Australia Enhances Capability to Rectify Patent Register


A decision of the Australian Federal Court in February 2014 provides a prompt for a reminder about changes last year regarding rectification of the Register of Patents (“Register”).  On 15 April 2013, the Raising the Bar Act1 (RTB) introduced major reforms to the Australian patent system, including patent procedure changes, as well as raising patentability criteria and patent specification requirements.  Amongst other things, a new administrative mechanism to rectify the Register is provided that may prove to be more cost effective and useful than the existing judicial mechanism.  A patentee seeking to correct incorrect/omitted inventorship and/or ownership of a granted patent could find this advantageous.

Many common discrepancies in a patent application, such as errors and omissions in inventorship and/or ownership details, can usually be corrected before grant of a patent in a straight-forward manner as a pre-grant administrative action at the Australian Patent Office.  However, before the RTB reforms, correcting such discrepancies in a granted patent could be more difficult.  A person seeking to rectify specified errors and omissions in the Register2 could ordinarily only do so by applying3 to a relevant court.  The court can make any order the court thinks fit for the rectification of the Register, as well as decide any question which it is necessary or expedient to decide in connection with the rectification of the Register.

Such an application for rectification of the Register was recently considered by the Australian Federal Court in Neobev v Bacchus Distillery4.  In this litigation, two rectification applications were made to the court, one to record the sole inventor and another to record a beneficial owner as a legal co-owner.  The court made an order to rectify the Register to record the sole inventor, but refused to record the beneficial owner as a co-owner.  The court, however, made a declaration that the beneficial owner is a beneficial co-owner of the patent in dispute and that the legal owner held the ownership of the patent on trust for the legal owner and the beneficial owner as co-owners in equity. Until last year, the courts were ordinarily the only forum for correcting such errors or omissions in inventorship/ownership details.This is an onerous and expensive way to rectify such discrepancies in the Register, especially in non-contentious cases.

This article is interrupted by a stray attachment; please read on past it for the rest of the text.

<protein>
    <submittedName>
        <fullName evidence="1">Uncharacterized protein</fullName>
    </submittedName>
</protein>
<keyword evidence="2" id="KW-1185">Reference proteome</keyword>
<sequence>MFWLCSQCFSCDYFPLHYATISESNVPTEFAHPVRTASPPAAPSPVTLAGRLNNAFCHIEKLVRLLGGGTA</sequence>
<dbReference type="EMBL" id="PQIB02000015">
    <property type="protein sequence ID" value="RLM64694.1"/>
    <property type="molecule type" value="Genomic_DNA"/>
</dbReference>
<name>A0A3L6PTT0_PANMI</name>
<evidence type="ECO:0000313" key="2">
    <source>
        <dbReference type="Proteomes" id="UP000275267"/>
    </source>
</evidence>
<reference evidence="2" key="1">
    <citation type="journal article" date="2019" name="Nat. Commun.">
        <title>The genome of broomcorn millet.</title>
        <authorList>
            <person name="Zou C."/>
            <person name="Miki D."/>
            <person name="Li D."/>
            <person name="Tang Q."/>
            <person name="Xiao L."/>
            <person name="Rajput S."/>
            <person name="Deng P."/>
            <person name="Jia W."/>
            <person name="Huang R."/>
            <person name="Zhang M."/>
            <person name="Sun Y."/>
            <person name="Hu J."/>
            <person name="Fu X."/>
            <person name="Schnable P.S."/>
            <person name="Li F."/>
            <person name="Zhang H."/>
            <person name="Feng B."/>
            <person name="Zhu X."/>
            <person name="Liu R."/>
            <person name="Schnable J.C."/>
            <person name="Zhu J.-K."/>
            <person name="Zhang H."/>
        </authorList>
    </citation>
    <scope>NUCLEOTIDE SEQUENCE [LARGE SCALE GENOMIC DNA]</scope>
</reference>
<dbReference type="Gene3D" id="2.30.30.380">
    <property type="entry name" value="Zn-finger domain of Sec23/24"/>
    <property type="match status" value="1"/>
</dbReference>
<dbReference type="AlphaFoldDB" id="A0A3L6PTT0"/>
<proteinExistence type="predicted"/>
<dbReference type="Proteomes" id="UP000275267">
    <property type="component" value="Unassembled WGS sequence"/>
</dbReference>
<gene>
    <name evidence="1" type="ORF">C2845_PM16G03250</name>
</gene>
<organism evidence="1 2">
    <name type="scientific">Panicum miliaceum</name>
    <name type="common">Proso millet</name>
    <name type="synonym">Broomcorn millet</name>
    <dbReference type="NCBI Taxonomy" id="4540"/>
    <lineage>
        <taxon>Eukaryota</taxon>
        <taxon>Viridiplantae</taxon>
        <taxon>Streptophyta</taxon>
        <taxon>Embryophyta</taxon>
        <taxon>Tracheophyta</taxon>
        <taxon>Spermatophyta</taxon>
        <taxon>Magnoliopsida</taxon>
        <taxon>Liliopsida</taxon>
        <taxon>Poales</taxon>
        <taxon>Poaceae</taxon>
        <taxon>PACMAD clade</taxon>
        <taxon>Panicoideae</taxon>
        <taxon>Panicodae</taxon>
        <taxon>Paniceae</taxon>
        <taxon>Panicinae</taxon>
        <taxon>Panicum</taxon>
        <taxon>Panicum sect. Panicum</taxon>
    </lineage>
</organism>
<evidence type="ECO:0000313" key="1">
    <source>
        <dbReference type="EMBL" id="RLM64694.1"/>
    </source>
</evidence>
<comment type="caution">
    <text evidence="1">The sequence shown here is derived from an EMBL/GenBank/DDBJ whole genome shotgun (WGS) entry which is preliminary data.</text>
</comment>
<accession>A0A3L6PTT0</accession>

Under the RTB reforms, a new administrative mechanism for rectifying the Register is available in many circumstances.  The Commissioner of Patents now has a discretionary power to rectify the Register.5 The Commissioner can do so if the Commissioner is satisfied, on the balance of probabilities, of specified errors or omissions in the Register: the omission of an entry from the Register; an entry made in the Register without sufficient cause; an entry wrongly existing in the Register; or an error or defect in an entry in the Register.  This would include errors and omissions in inventorship and/or ownership details.  Before rectifying the Register, the Commissioner of Patents must give relevant persons a reasonable opportunity to be heard.  The Commissioner cannot rectify the Register while relevant legal proceedings are pending in relation to the patent.  An appeal to the Federal Court of Australia is available against a decision to rectify, or not rectify, the Register.  Amongst other things, the Commissioner in making a decision to rectify the Register, or not, will consider the error or omission, the purpose of the rectification, delays in making the rectification, consequences of making the rectification, and whether there has been a disclosure of all relevant matters.  In appropriate circumstances, especially non-contentious ones, this new power of the Commissioner to rectify the Register will provide a simple and more cost effective mechanism to correct errors and omissions in inventorship and/or ownership details than was previously available.

Intellectual Property Laws Amendment (Raising the Bar) Act 2012

2Section 192 (1), Patents Act 1990: the omission of an entry from the Register; an entry made in the Register without sufficient cause; an entry wrongly existing in the Register; or an error or defect in an entry in the Register.
3Section 192, Patents Act 1990.
4Neobev Pty Ltd v Bacchus Distillery Pty Ltd (Administrators Appointed) (No 4) [2014] FCA 21.
5Section 191A, Patents Act 1990.

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